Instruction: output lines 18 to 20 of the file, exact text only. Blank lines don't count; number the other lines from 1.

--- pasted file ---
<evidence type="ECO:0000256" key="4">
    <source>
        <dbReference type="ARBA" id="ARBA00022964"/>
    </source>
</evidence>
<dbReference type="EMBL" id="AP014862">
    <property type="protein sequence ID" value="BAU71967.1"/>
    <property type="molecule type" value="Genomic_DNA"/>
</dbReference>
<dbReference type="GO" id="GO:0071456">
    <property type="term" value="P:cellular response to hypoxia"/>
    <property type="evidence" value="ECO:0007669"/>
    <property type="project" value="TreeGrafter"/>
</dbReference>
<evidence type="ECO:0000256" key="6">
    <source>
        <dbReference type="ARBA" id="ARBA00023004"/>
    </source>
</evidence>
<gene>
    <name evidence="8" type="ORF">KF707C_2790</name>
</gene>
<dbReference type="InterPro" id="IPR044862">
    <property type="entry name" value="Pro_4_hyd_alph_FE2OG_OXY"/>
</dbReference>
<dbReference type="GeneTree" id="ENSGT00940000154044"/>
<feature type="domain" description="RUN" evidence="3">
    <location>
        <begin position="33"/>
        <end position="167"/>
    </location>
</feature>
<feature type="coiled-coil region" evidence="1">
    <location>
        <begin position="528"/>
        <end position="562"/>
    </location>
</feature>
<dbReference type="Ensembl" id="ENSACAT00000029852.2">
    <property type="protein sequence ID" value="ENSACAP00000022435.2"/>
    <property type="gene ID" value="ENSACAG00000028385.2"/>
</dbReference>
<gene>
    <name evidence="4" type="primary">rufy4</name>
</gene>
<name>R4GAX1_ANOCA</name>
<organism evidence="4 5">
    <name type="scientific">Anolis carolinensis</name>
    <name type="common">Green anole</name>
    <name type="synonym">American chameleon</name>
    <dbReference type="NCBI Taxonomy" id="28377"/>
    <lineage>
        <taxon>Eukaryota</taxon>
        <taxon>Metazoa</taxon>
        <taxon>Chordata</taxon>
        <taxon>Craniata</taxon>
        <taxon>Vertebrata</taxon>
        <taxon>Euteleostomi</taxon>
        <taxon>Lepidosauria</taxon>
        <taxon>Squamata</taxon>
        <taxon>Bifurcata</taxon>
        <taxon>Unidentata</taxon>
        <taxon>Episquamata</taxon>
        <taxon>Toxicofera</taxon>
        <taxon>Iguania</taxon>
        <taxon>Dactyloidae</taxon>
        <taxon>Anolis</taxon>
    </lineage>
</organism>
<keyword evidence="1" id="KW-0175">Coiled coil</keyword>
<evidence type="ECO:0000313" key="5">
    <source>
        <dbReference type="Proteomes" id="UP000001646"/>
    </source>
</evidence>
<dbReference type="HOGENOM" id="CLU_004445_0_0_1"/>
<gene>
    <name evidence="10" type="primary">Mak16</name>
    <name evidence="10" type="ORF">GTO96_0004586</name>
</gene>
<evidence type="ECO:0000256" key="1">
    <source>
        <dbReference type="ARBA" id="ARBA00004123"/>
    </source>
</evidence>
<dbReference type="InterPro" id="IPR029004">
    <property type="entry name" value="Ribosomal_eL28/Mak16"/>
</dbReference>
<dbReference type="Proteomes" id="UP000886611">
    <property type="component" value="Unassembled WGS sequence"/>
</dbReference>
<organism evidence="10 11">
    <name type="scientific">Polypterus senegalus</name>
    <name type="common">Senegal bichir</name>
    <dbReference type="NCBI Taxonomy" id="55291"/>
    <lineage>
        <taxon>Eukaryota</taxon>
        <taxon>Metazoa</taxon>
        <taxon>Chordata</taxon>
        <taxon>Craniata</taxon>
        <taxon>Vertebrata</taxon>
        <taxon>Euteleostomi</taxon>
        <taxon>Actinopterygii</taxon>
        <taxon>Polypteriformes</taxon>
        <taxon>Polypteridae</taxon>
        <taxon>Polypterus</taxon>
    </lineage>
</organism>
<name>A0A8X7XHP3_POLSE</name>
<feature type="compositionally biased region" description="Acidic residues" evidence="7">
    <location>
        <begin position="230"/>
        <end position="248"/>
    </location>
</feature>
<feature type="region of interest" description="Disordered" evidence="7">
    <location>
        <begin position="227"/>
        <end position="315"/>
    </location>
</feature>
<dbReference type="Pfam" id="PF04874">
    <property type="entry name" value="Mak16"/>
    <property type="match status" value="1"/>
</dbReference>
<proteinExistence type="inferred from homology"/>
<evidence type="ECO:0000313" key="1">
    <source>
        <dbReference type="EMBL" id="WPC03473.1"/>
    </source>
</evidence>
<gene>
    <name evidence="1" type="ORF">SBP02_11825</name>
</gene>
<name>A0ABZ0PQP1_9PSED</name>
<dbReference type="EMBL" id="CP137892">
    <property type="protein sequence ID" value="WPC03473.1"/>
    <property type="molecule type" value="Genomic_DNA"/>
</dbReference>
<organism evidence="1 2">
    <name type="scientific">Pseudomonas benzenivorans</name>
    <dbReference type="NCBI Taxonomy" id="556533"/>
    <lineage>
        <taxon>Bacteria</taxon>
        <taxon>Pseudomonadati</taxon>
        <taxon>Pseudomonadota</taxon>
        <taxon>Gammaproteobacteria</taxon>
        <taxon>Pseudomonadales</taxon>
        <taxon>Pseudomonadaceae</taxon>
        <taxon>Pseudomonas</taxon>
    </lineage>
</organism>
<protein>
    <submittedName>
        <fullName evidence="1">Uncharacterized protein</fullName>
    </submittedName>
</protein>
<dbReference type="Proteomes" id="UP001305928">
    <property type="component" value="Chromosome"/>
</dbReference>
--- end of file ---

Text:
    </source>
</evidence>
<gene>